A Beginner Hangboard Workout: Get Strong, Not Injured
by Christopher Schafenacker
The first thing any beginner climber reading this should know is that there is no such thing as a beginner hangboard workout. The hangboard is a demon of a tool that is more likely to injure your joints and fingers than make you stronger—that is, at least until your body has endured a few years of continuous climbing and has developed the tendon strength to reign the demon in. Having said this, exceptional times call for exceptional measures. If you are a quarantined climber new to the sport but desperate to continuing improving, hangboarding can help…but only if done with restraint.
An Intro to Hangboard Training
The first hangboards were rugged, home-built contraptions that consisted of thin slats screwed to scrap wood. Modern devices are a little more sophisticated, with different designs serving different purposes. For your first, you’ll want a wooden hangboard with radiused holds, generous-sized edges (meaning 0.5 to 0.75 inches deep), and a set of sinker jugs. While resin boards are often cheaper, a wooden hangboard is a worthwhile indulgence no matter your climbing level. Not only is the material nicer to your skin but, when radiused—meaning edges are rounded—it also protects your pulleys from bruising or rupturing. And don’t worry: no matter the edge sizes you won’t outgrow your new toy any time soon. All that’s needed to take your hangboard training up a notch is a little added weight, after all, and if and when this isn’t enough you can move on to one-arm work.
A Beginner Hangboard Workout
Before you get started, there are three golden rules to not getting hurt by your hangboard:
1. Warm up. 2. Hang in either a half crimp or open-hand position. 3. Retract your shoulders.
The specifics of all of these are covered in this article from 99 Boulders.
Once you’ve mastered healthy hangboard technique, your next task is to find a set of edges you can just barely hold for 15 seconds in each of a half-crimp and open-hand position. If there are no such edges on your board, work out a way to remove weight by either picking up a set of resistance bands, toeing into a well-placed chair, or rigging a fancy pulley system. These edges will be those used in the exercises described below.
Exercise 1: Ten-Second Hangs (Half Crimp)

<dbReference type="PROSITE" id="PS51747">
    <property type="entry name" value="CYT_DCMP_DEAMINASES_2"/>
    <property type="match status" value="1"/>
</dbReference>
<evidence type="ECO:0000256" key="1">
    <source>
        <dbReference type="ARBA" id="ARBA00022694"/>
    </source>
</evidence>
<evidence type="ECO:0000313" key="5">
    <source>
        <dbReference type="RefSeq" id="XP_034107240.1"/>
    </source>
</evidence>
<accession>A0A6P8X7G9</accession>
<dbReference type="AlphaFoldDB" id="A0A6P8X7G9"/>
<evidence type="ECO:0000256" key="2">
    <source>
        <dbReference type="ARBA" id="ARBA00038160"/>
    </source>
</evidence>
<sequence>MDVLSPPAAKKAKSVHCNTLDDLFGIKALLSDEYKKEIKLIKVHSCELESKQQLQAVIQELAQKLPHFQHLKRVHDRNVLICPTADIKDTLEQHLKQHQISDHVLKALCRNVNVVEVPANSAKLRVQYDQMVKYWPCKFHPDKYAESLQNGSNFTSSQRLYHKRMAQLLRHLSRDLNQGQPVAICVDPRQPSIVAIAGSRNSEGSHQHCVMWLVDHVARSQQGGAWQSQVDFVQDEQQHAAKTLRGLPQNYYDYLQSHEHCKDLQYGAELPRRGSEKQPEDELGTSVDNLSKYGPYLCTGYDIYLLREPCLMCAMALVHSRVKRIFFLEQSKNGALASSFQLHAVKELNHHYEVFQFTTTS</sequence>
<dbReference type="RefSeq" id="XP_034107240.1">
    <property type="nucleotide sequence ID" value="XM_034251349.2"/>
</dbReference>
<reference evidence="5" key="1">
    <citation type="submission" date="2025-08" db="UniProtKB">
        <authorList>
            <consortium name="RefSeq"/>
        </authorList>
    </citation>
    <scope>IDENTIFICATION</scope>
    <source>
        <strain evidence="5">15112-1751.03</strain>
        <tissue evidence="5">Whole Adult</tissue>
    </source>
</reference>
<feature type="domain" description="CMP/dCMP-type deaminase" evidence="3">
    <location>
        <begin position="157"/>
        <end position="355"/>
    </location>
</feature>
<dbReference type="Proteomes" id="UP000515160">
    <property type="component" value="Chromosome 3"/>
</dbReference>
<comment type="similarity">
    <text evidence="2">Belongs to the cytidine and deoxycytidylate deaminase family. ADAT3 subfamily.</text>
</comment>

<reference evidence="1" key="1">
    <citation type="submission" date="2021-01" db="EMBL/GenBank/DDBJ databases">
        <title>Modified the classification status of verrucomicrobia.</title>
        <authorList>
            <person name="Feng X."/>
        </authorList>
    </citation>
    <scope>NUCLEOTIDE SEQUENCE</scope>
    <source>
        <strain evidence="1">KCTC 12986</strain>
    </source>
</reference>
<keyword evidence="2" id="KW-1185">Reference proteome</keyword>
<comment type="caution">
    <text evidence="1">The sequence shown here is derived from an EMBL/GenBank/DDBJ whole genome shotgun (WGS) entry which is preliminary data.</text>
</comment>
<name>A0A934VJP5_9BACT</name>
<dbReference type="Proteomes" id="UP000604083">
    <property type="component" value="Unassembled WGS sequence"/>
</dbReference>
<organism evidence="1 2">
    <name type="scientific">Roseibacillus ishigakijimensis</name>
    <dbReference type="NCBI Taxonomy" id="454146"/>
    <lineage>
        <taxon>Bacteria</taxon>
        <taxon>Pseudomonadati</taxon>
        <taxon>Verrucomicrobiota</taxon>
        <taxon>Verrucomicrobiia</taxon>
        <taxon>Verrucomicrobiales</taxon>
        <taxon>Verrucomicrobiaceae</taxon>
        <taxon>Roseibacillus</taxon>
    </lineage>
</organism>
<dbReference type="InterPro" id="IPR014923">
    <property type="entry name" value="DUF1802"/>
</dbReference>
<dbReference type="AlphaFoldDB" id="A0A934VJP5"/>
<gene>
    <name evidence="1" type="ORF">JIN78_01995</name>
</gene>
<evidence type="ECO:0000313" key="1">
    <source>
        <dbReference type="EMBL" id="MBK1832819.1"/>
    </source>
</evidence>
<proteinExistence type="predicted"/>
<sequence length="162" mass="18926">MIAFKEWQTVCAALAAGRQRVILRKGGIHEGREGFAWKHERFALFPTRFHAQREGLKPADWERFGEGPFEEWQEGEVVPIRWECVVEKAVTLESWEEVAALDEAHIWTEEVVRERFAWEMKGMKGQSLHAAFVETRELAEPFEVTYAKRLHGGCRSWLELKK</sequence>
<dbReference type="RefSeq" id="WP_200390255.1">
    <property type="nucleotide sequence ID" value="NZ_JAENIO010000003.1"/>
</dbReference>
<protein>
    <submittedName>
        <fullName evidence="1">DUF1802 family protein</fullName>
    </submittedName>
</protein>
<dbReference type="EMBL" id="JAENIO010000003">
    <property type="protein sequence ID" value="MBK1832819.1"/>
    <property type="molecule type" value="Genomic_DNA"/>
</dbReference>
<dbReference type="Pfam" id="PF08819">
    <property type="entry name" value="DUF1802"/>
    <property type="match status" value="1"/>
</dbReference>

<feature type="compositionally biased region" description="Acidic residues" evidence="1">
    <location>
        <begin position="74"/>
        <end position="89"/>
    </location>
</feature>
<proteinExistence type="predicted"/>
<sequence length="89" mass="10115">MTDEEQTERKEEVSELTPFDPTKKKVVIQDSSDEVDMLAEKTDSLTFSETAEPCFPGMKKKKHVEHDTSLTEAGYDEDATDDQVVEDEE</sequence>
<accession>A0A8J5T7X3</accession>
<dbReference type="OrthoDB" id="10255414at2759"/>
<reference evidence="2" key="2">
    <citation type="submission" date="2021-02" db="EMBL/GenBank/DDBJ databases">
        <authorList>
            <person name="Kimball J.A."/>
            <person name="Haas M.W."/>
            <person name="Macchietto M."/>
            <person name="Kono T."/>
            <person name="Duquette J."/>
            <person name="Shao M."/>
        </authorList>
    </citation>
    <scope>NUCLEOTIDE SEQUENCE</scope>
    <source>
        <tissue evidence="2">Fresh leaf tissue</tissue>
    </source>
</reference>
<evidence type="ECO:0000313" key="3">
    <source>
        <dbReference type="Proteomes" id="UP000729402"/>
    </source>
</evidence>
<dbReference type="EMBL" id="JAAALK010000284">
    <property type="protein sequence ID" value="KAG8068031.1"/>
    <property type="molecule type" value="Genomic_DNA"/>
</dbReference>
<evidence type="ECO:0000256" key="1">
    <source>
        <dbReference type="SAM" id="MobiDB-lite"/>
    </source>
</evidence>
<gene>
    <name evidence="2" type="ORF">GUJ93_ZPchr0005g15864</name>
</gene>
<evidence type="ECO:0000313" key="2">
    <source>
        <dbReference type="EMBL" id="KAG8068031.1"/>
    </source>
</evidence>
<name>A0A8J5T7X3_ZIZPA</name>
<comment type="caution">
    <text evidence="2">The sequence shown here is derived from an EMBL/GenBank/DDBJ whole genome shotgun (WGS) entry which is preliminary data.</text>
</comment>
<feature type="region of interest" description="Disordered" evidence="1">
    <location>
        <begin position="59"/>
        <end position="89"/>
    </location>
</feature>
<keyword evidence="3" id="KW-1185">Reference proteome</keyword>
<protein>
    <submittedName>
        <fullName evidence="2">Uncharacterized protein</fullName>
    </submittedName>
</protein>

Start a stopwatch and at the beginning of minute one, hang for ten seconds in a half crimp position and then rest for fifty. Begin your next ten-second hang at the start of the minute two. Repeat for a total of three hangs, rest for three minutes, and then repeat twice (three sets total).
Exercise 2: Ten-Second Hangs (Open Hand)
Repeat the same protocol described above, this time hanging in an open-hand position.
Exercise 3: Frenchies
Hanging from your board’s jugs, pull up into a full lock-off position and hold for three slow seconds. Fully lower without disengaging your arms or coming off the board, pull back up and lower to a ninety-degree elbow bend. Hold for three seconds. Fully lower, pull back up, lower to a one-hundred and twenty-degree elbow bend and hold for three seconds. Fully lower and without disengaging or coming off the board repeat the entire cycle beginning by again holding a full lock-off for three seconds. Rest two minutes. Complete three sets.
Gains from hangboarding come slowly, especially for those new to the activity, and so do not rush your progression. The beginner hangboard workout described above can be repeated twice weekly and after every two-week cycle an additional set can be added to each exercise. After six weeks of continuous hangboarding, re-test your max hang to determine if you need to add weight or reduce the edge size in order to reach failure after 15 seconds.
Featured Climbing Training Gear
*NEW* The Rocketeer Wall: our free-standing adjustable solution for those who can’t mount a hangboard anywhere in their home or apartment—or who are limited on space. The Rocketeer gives climbers the additional option to set specific climbing holds. Recreate the crux holds of your proj and get ready to send, bruh.
The Rocket Wall: Available in 6’ and 8’ widths, it’s been tough for us to keep up with the demand for this innovative home climbing wall solution. Slightly overhanging, the Rocket Wall is big enough to set routes on, or to build a systems board.
The Rock-Stah: Our handcrafted version of a traditional hangboard, with curving crimp rails to help alleviate unnecessary strain on your pulleys. Because ain’t no one got time for a finger injury…